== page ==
LYNN THOMAS WALKS IN THE SPITTING RAIN TO THE DARYL CHASE FINE ARTS BUILDING.
His keys jingle as he describes growing up in Hyrum during the height of the Cold War — a time when neighbors erected fallout shelters in the mountains and classmates performed duck and cover drills in school. Mid-sentence Thomas stops to point out the telltale yellow fallout sign drilled into the brickwork of the arts building. “A relic of another time.”
Thomas, ‘73, director of production services for Utah State University’s Caine College of Arts, heads down a flight of cement stairs and unlocks the basement door. Racks of blue marching band costumes line the path to a chain-link fence. Thomas tracks further into the bowels of the basement to a room marked 001A. Thomas twists the knob and the first thing one notices is the darkness. Until about four years ago it was full of old survival kits, he says. “They kind of thought of everything.”
The packs were cylindrical, about the size of an office garbage can, and stacked to the ceiling, Thomas says. The interior was packed with military rations, plastic-wrapped hard candies — “the kind your grandma gave you”— and heaters to warm the food. The bucket itself was a personal latrine. Today, the shelves of the former fallout shelter store electric cords, microphones, cables, lighting — items rendered largely useless during a nuclear attack.
“We probably should have saved one [kit] for old time’s sake,” Thomas says.
The Chase Fine Arts building opened in 1967. Architect Burtch Beall Jr. designed it in the brutalist vein popular during that era, Thomas says. “That tells you something about the time.”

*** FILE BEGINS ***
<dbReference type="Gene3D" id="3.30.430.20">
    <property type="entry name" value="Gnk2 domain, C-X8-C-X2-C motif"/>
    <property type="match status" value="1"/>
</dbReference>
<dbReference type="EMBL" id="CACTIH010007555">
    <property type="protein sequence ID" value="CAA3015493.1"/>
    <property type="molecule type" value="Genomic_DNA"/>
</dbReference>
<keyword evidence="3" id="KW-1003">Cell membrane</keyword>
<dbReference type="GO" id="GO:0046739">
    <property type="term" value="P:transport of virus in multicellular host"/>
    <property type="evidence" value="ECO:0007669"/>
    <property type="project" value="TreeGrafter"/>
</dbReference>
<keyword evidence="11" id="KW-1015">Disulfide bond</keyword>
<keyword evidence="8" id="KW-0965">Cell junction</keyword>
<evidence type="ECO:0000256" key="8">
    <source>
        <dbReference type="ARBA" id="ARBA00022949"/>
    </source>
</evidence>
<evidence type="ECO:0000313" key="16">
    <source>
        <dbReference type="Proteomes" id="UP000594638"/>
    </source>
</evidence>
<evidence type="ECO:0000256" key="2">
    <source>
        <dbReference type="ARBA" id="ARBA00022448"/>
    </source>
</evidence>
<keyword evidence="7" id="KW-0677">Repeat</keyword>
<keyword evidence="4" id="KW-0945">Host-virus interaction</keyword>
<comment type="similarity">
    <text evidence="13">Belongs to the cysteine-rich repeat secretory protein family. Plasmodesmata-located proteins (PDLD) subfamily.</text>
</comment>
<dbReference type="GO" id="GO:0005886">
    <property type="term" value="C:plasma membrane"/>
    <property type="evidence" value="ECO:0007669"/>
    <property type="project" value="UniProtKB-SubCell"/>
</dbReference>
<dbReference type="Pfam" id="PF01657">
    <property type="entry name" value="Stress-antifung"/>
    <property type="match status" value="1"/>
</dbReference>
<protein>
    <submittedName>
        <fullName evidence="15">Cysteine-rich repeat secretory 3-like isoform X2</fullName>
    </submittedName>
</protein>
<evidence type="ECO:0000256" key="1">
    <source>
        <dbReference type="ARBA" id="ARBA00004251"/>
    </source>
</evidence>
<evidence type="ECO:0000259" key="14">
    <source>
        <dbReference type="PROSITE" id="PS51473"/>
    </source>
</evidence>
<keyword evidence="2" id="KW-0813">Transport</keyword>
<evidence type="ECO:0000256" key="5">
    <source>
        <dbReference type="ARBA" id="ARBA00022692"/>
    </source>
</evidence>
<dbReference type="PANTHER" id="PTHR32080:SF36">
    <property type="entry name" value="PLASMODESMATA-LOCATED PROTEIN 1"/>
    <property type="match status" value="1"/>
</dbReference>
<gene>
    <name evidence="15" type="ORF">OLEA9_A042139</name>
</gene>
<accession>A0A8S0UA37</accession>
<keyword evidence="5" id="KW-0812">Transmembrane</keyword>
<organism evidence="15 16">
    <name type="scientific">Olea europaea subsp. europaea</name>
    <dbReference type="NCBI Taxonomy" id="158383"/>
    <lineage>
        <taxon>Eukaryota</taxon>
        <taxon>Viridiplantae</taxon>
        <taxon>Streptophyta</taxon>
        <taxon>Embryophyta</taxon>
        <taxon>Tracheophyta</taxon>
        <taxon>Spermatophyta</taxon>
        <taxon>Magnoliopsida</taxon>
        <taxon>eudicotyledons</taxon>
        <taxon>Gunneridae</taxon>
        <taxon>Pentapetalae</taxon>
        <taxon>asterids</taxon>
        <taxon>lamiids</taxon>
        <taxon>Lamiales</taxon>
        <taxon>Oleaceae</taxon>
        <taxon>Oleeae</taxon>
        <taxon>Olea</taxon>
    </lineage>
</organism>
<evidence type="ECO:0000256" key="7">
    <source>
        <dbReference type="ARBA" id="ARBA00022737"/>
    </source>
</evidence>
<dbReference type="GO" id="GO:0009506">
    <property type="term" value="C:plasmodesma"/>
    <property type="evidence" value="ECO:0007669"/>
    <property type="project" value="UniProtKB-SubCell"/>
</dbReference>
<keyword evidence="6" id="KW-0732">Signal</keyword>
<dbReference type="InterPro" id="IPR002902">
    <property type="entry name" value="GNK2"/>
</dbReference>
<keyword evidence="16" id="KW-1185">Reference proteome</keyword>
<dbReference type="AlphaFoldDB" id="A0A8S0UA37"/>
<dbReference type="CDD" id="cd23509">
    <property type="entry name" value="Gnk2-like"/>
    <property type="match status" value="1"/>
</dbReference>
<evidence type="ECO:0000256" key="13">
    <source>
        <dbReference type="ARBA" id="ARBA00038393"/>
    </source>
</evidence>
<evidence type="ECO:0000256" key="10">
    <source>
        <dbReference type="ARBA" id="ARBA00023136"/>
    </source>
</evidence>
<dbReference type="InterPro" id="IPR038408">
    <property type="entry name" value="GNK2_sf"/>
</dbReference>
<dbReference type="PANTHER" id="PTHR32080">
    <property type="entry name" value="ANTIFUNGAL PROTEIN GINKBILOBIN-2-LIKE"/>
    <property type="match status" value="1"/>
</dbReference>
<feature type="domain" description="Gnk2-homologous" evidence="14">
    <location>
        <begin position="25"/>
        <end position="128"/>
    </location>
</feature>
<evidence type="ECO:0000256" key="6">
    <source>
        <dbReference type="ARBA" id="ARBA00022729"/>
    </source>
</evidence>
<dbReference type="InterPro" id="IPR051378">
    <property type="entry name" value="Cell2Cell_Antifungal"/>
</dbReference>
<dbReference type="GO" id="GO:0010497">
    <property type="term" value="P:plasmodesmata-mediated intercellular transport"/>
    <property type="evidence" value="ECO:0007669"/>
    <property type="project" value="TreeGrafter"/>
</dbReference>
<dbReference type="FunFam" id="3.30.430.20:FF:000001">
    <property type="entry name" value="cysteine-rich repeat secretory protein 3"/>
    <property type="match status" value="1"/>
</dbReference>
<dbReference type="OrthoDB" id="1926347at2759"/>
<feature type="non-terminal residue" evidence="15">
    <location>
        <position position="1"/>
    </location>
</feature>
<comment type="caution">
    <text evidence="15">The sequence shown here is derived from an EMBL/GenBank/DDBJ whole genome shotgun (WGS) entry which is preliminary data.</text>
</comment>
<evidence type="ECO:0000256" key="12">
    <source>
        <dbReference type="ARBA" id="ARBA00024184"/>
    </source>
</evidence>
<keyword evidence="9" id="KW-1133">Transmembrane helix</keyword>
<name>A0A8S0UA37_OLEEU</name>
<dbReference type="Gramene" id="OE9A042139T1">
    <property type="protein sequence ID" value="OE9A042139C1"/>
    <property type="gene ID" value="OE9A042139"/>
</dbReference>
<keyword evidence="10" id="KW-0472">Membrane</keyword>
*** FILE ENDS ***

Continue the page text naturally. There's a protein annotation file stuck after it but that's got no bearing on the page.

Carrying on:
The first hydrogen bomb was detonated on the island of Elugelab in the Marshall Islands in 1952. The only thing that remained of Elugelab was a crater one mile wide and about 170 feet deep. Over the next decade the United States and Soviet Union amassed war chests filled with thousands of nuclear warheads. It seemed humankind might just blow up the world.
One year into the civil defense program, nearly 104 million shelter spaces were identified nationwide. This is where the good news ends.
On July 20, 1961, three months after the failed Bay of Pigs operation in Cuba, President John F. Kennedy issued Executive Order 10952; it tasked the Secretary of Defense with developing a robust civil defense program, the core of which centered around a national system of public and private fallout shelters. The now defunct Office of Civil Defense aimed to secure 240 million shelter spaces by 1968. One year into the civil defense program, nearly 104 million shelter spaces were identified nationwide. This is where the good news ends.
“They had way more shelters than they had stocked,” government information librarian Jen Kirk says as she carries an armful of pamphlets to a table in USU Special Collections. Less than 10 percent of the shelters were stocked, she says.
Kirk opens one titled Highlights of the US Civil Defense Program. A map of the United States depicts where fallout might occur after a range of random attacks on a spring day. Only Oregon is spared. Fallout is the dirt and debris that gets sucked skyward after a nuclear blast. It rises with the expanding mushroom cloud and gets covered with radioactive particles as the gases cool and condense. Eventually, the fallout drifts back to the ground and spreads with the wind, blanketing the earth with radioactive material.
This is where shelters come in to play. If the initial explosion and heat didn’t kill you, the fallout might. Persons fortunate to find themselves in one of the few stocked fallout shelters would have a meager ration of food — 10,000 calories per shelter space — and access to basic medical supplies including petroleum jelly, penicillin tablets, surgical soap, bandages, thermometer, and sanitary pads.